Genome-scale human protein–protein interaction networks are critical to understanding cell biology and interpreting genomic data, but challenging to produce experimentally. Through data integration and quality control, we provide a scored human protein–protein interaction network (InWeb_InBioMap, or InWeb_IM) with severalfold more interactions (>500,000) and better functional biological relevance than comparable resources. We illustrate that InWeb_InBioMap enables functional interpretation of >4,700 cancer genomes and genes involved in autism.
This is a preview of subscription content
Subscribe to Journal
Get full journal access for 1 year
only $9.92 per issue
All prices are NET prices.
VAT will be added later in the checkout.
Tax calculation will be finalised during checkout.
Get time limited or full article access on ReadCube.
All prices are NET prices.
Huttlin, E.L. et al. Cell 162, 425–440 (2015).
Hein, M.Y. et al. Cell 163, 712–723 (2015).
Lage, K. Biochim. Biophys. Acta 1842, 1971–1980 (2014).
Venkatesan, K. et al. Nat. Methods 6, 83–90 (2009).
Stumpf, M.P. et al. Proc. Natl. Acad. Sci. USA 105, 6959–6964 (2008).
Jensen, L.J. & Bork, P. Science 322, 56–57 (2008).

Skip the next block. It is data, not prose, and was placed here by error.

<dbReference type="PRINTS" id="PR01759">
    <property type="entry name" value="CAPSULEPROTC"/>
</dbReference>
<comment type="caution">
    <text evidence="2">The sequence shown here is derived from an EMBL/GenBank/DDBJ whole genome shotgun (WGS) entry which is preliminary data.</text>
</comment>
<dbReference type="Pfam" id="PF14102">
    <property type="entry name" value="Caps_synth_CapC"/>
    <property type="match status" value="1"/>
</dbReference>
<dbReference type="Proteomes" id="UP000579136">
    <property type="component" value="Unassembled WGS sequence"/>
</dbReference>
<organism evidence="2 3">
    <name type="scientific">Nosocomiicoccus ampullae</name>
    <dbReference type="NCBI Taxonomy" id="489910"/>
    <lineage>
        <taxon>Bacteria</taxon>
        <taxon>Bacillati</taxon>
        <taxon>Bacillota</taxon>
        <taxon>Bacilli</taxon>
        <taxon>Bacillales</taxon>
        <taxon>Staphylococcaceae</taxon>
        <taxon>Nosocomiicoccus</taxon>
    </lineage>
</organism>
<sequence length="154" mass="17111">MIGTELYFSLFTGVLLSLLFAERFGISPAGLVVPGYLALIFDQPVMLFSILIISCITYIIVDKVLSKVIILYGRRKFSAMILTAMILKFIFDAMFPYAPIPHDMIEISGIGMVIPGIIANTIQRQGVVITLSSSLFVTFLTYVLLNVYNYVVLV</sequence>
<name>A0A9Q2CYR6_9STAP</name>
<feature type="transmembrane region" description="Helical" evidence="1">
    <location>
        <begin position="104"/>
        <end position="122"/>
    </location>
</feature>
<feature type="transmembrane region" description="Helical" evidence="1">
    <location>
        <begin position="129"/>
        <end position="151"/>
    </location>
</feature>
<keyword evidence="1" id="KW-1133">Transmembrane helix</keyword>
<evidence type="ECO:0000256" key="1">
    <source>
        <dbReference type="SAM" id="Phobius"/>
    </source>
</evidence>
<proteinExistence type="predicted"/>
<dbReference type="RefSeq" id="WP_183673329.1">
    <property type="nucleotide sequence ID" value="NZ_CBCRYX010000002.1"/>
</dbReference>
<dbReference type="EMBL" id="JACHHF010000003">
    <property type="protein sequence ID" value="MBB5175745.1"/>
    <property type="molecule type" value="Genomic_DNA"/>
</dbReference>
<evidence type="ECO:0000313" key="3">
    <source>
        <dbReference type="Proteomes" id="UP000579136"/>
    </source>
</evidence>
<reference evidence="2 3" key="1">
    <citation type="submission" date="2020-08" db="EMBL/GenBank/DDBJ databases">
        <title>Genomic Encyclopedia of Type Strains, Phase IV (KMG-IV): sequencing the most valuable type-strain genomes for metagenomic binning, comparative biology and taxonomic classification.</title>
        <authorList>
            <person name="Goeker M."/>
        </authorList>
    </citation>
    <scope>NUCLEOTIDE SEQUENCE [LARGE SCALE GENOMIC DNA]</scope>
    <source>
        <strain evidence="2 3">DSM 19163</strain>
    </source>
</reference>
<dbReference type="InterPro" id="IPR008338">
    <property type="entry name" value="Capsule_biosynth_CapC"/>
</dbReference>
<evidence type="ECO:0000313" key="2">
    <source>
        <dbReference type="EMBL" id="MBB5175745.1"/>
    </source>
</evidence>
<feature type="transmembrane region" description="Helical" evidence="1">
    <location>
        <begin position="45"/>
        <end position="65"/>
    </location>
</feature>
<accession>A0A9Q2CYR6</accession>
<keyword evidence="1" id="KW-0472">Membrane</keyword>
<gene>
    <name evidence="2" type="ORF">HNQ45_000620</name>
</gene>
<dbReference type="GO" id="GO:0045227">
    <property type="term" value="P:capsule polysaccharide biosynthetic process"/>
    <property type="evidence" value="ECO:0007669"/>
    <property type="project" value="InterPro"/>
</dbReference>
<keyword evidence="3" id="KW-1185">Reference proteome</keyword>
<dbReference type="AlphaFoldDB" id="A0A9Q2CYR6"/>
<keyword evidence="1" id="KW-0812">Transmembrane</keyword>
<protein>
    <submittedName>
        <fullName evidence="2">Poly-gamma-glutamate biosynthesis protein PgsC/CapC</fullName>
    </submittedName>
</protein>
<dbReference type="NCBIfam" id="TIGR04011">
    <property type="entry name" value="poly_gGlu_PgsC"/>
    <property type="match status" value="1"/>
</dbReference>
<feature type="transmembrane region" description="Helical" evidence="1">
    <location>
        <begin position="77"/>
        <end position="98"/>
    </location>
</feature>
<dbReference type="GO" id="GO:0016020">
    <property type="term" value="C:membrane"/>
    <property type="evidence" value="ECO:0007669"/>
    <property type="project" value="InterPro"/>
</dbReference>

Neale, B.M. et al. Nature 485, 242–245 (2012).
Lundby, A. et al. Nat. Methods 11, 868–874 (2014).
Jostins, L. et al. Nature 491, 119–124 (2012).
Okada, Y. et al. Nature 506, 376–381 (2014).
Morris, A.P. et al. Nat. Genet. 44, 981–990 (2012).
Zack, T.I. et al. Nat. Genet. 45, 1134–1140 (2013).
Khurana, E. et al. Science 342, 1235587 (2013).
Rosenbluh, J. et al. Cell Syst. 3, 302–316 (2016).
Brown, K.R. & Jurisica, I. Bioinformatics 21, 2076–2082 (2005).
Brown, K.R. & Jurisica, I. Genome Biol. 8, R95 (2007).
Calderone, A., Castagnoli, L. & Cesareni, G. Nat. Methods 10, 690–691 (2013).
Razick, S., Magklaras, G. & Donaldson, I.M. BMC Bioinformatics 9, 405 (2008).
Cowley, M.J. et al. Nucleic Acids Res. 40, D862–D865 (2012).
Das, J. & Yu, H. BMC Syst. Biol. 6, 92 (2012).
Kotlyar, M., Pastrello, C., Sheahan, N. & Jurisica, I. Nucleic Acids Res. 44, D536–D541 (2016).
Lawrence, M.S. et al. Nature 505, 495–501 (2014).
Sanders, S.J. et al. Neuron 87, 1215–1233 (2015).
Szklarczyk, D. et al. Nucleic Acids Res. 43, D447–D452 (2015).
Kamburov, A., Stelzl, U., Lehrach, H. & Herwig, R. Nucleic Acids Res. 41, D793–D800 (2013).
Lee, I., Blom, U.M., Wang, P.I., Shim, J.E. & Marcotte, E.M. Genome Res. 21, 1109–1121 (2011).
Lage, K. et al. Nat. Biotechnol. 25, 309–316 (2007).
Bader, G.D., Betel, D. & Hogue, C.W. Nucleic Acids Res. 31, 248–250 (2003).